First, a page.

Back to Square One / Dimas Castellanos

All societies require changes. Cuba, trapped in the past half century, requires not only changes but major changes. In the last three years the government has dictated some important steps but that importance lies not in their scope — quite limited of course — but in the government’s need to undertake transformations and to break down the stagnation that characterized the last decades.

The paradox is that the recent measures are simultaneously a step back and a step forward. A step back because after taking the wrong road against the logic of history, we are heading now toward the Cuba of 1958. An advance, because given the time lost overcoming the crisis to the return to the point of departure, and from there to correct the course. The concrete fact is that the Cuba of 1958 with its inequalities and injustices was in better shape than the Cuba of today to undertake a project of changes. Hence, the return is an advance that will allow a getting back on a course that never should have been abandoned. Let’s look at some of the measures taken since 2008.

1 – Decree Law 259 of 2008, which provides grants of land in usufruct is a retreat from the first and second Agrarian Reform Law, passed in 1959 and 1963 respectively. These two laws, on liquidating the landowners’ monopoly over the land, could have been the basis for the formation of a national middle class and a diversified economy. However, the turn toward totalitarianism wasted these possibilities. Almost all of these lands were turned into a great State-owned estate. Then, as a result of mismanagement and loss of interest by those who worked the land, the land was taken over by invasive marabou and other weeds; when the country had to buy 80% of its food from abroad the Government saw itself forced to dictate the decree mentioned above through which 1 caballería (33.2 acres) of land was distributed in usufruct, an arrangement that had to be modified to bring it into line with the Second Agrarian Reform Law of 1963, when up to 5 caballerías were offered.

2 – The Labor Reform, regulated by Decree Law 276 of September 2010 constitutes the recognition of the failure of the “full employment” policy, in which inflated payrolls were maintained in order to show the world the “superiority” of the Cuban system, against all economic logic. Now this decree leaves more than a million workers without employment, which represents 20% of the Cuban labor force, a figure significantly higher than the 1.7% unemployment declared in 2009 and also the unemployment that existed before 1959.

3 – Self-employment, including the latest amendments introduced in Decree Law 284 in September 2011, increased the number of permitted activities from 178 to 181, and added the flexibility to hire labor in some activities. This list of what is permitted, which for the most part is a legalizing of what already goes on, ignores the development of small and medium businesses. If the widening of self-employment has as its objective to put to work a share of the million and a half workers who are being laid off, and to generate goods and services that the State is incapable of providing, then that list of permitted activities will have to be abandoned and instead only the few activities not permitted should be defined. For the rest, citizen initiative will give ample evidence of its potential, much more so in a country like Cuba with such a high level of education.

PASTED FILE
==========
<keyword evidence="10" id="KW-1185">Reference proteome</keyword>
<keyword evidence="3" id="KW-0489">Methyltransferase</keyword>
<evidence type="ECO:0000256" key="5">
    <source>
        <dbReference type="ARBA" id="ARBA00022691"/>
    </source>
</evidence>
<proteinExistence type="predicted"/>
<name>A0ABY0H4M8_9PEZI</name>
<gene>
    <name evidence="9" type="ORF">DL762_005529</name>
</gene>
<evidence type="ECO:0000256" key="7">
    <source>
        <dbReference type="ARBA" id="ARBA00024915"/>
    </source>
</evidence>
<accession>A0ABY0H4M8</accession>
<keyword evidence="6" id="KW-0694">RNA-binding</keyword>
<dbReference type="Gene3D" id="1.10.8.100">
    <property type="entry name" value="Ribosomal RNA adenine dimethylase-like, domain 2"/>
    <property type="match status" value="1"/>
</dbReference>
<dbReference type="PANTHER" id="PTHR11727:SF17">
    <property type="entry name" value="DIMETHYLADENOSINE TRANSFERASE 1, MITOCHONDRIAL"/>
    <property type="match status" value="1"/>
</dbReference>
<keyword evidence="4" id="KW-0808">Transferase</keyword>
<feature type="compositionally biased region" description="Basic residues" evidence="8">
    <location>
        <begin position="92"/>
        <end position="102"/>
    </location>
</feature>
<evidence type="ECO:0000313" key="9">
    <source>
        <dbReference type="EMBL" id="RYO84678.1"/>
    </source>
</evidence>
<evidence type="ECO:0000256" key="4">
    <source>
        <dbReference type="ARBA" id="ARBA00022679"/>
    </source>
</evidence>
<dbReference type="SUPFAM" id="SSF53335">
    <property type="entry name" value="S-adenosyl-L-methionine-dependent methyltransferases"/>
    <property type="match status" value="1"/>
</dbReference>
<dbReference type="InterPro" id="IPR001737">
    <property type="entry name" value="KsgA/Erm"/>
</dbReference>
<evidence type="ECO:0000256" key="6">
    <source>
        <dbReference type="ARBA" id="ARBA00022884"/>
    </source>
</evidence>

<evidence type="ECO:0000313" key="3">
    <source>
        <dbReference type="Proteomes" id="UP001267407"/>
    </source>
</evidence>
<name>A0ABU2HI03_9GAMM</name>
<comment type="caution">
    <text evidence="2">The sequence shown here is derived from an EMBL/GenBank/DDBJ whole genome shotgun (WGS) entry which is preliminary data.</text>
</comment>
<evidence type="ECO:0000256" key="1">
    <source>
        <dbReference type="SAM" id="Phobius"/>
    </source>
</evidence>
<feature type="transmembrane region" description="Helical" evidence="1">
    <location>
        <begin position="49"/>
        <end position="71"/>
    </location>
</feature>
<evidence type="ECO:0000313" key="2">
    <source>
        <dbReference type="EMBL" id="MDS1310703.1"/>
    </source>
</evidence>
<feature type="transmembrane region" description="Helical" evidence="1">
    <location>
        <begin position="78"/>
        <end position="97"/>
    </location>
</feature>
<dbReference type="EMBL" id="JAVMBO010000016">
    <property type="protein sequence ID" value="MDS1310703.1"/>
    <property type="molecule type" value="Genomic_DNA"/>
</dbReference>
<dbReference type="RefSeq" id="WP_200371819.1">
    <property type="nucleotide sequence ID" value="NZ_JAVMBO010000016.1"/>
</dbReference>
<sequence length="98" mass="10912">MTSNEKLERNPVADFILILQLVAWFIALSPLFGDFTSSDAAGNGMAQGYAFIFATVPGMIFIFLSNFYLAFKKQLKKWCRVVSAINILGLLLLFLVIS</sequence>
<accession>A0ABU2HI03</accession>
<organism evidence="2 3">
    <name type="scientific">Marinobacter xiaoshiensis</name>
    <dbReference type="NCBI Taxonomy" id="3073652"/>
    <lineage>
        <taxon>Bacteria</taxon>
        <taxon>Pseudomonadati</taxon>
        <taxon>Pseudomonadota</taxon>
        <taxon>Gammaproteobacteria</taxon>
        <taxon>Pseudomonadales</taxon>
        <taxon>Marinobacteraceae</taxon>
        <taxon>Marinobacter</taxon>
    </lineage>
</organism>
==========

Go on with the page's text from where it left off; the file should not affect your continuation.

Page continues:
4 – In 2011 Decree Law 292 was adopted, which established regulations for the transfer of vehicle ownership through purchase-sale or gift between Cubans who live on the Island and permanent or temporary resident foreigners. Also, Decree Law 288, similar to the former, allows the purchase-sale or gift of real estate. Another recent measure is aimed at barbershops and beauty salons, although the premises remain State property. All of these laws fall short of what existed in these areas before 1959, when cars, homes, barber shops, beauty salons and hundreds of thousands of goods-and-services business were owned by citizens, who could dispose of them freely.

To this must be added the widespread corruption that resulted from taking the wrong path. By eliminating the small owners and true cooperatives, the State enterprises became “estaticulares” — a term coined in 2001 that combines the words “state” and “private” to designate enterprises owned by the state whose earnings accrue to individuals. This results in a vast underground network of goods and services that cannot count on supplies of raw materials, tools, and spare parts, and generates widespread theft, which is known in popular slang as “escape, struggle and resolve,” words to describe actions taken to survive. This abnormality is strengthened by the low salaries, which has made corruption — which until 1958 was essentially limited to the political-administrative sphere — into the survival device that predominates today.

However, this return to the past is an advance relative to the present, taking ourselves back to the point where the tide turned to see if from there, and despite the delay and anthropological damage inflicted, we can get ourselves back on track. It is a possibility that depends on the deepening of the measures to bring us as close as possible back to the starting point. But it also depends on the creation and construction of a social structure that guarantees the participation of Cubans in decision-making and a conception of private property, in which various structures live together and cohabit, because property, be it individual, family, cooperative or state, has the social function of mobilizing the potential and initiative of people to produce.

In short, it requires, once we are back at the beginning, that Cubans be reconverted into citizens.

Published in Diario de Cuba on Wednesday, 13 December 2011 (